Numeric operators are used to manipulate numbers, and are divided across three different types: unary, binary, and relational.
Unary operators operate on a single number, with the two most commonly used unary operators being ++ and --.
These operators are used to increment or decrement a number by 1.
Unary operators in an expression can be used as either prefix or postfix operators.
A prefix operator is applied before the expression is evaluated, while a postfix operator is applied after the expression is evaluated.
Following are the commonly used binary operators:
Relational operators are used to check one condition. You can use these operators to determine whether a primitive value is equal to another value or whether it is less than or greater than the other value. These relational operators can be divided into two categories:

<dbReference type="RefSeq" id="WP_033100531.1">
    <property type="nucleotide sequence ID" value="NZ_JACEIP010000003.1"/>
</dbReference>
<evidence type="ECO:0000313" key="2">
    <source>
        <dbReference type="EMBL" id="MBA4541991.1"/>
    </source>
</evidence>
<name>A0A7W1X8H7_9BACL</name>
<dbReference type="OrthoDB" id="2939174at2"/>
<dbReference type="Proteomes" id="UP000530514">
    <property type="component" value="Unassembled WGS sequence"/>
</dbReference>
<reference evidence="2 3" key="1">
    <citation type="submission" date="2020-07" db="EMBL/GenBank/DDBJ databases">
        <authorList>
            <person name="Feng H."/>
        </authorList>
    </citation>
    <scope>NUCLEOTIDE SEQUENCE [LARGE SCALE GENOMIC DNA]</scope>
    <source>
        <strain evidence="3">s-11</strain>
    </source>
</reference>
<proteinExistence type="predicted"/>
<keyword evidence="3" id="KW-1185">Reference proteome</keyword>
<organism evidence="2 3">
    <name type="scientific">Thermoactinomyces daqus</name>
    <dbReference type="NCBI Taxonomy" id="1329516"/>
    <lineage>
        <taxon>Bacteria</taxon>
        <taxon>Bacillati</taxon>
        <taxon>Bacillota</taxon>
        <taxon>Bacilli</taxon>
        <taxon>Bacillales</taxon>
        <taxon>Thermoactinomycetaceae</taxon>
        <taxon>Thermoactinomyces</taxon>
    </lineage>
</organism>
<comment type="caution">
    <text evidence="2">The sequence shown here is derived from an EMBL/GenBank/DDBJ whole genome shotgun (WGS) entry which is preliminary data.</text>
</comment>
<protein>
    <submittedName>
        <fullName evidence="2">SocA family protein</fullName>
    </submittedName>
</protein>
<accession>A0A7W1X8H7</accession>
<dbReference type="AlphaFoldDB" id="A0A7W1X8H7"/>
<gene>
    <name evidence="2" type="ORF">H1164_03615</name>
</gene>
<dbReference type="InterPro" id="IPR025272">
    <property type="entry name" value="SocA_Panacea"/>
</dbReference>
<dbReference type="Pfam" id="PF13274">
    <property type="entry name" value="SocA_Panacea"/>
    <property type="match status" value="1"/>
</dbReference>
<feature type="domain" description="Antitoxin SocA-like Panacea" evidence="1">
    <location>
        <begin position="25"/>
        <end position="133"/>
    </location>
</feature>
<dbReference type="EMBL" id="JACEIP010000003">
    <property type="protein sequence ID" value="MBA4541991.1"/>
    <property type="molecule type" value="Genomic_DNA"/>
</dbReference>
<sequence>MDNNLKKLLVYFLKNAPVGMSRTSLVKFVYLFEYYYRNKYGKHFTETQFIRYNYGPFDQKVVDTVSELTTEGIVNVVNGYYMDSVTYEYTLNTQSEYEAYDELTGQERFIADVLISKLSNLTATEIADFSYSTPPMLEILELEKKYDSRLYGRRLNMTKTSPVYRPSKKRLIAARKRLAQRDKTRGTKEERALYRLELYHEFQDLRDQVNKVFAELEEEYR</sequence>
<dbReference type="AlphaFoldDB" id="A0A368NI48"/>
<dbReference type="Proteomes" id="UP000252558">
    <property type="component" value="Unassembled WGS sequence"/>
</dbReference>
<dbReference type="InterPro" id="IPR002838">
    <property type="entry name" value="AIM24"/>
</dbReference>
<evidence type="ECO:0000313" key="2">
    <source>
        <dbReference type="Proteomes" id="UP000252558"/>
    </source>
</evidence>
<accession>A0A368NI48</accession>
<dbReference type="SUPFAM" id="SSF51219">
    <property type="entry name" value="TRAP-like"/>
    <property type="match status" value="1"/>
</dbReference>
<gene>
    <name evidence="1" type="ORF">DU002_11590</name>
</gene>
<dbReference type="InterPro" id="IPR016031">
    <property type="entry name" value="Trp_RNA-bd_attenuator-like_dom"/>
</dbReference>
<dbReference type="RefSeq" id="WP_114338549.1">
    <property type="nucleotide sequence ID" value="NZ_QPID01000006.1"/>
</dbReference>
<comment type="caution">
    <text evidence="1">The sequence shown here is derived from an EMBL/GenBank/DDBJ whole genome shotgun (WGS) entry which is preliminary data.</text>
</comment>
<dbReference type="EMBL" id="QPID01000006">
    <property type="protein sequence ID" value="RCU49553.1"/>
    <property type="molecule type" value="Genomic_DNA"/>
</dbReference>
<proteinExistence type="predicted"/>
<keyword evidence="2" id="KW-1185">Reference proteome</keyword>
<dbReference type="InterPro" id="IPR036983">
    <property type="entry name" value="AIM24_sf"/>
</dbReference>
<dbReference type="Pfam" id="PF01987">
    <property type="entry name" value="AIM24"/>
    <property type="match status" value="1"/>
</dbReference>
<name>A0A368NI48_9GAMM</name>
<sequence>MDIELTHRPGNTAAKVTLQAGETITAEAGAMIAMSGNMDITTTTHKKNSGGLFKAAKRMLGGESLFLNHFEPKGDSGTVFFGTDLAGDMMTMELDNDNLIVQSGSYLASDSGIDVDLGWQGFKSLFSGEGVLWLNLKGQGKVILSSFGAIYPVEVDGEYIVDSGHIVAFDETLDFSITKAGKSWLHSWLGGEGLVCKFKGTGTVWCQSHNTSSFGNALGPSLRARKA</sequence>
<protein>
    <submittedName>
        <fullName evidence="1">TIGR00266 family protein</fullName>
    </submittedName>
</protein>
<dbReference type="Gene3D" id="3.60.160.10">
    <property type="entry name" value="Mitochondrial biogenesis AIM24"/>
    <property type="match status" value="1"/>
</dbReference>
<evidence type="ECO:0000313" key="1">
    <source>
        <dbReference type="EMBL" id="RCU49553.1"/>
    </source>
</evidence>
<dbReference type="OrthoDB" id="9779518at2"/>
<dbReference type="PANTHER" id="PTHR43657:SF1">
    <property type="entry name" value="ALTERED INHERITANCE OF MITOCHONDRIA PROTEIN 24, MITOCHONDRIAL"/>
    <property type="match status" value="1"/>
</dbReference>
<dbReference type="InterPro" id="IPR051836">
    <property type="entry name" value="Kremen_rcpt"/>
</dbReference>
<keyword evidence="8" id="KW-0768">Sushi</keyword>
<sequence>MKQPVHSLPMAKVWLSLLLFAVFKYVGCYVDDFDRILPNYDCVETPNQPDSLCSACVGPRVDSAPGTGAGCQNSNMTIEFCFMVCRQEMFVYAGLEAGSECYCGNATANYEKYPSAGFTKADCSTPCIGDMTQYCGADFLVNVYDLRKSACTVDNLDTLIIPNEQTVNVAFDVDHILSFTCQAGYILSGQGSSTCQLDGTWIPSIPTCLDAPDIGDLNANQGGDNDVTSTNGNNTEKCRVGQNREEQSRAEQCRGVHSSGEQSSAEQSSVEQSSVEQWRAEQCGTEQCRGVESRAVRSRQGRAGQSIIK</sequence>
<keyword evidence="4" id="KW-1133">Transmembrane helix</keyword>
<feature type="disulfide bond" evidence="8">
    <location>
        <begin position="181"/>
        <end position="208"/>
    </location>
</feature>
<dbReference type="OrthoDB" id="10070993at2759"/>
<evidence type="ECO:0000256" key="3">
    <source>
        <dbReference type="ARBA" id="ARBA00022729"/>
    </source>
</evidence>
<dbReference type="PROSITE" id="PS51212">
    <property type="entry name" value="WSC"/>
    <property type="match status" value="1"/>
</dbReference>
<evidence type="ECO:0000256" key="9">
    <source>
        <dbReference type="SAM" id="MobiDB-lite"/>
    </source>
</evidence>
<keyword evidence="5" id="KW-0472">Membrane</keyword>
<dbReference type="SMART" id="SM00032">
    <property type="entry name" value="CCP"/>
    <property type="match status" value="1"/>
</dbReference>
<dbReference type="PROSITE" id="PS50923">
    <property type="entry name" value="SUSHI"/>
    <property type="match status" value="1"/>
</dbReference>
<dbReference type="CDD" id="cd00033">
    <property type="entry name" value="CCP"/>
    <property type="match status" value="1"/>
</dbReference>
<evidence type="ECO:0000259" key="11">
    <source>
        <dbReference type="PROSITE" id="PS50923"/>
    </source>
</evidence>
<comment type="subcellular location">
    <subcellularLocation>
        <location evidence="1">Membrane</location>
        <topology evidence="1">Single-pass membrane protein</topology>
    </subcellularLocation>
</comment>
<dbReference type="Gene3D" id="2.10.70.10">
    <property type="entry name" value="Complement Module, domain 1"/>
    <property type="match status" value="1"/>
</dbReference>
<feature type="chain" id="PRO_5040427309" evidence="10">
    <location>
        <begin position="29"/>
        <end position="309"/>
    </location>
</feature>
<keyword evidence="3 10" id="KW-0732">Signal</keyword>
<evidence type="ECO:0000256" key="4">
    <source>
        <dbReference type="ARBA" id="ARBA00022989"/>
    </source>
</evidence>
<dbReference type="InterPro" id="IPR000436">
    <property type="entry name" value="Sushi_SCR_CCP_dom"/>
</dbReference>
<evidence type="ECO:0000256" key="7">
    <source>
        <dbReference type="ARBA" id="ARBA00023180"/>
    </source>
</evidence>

- Comparing greater (>, >=) and lesser values (<, <=)
- Comparing values for equality (==) and nonequality (!=)
The operators <, <=, >, and >= work with all types of numbers, both integers (including char) and floating point, that can be added and subtracted.
Examine the following code:
int i1 = 10;
int i2 = 20;
System.out.println(i1 >= i2);
long long1 = 10;
long long2 = 20;
System.out.println(long1 <= long2);
The second category of operators is covered in the following section.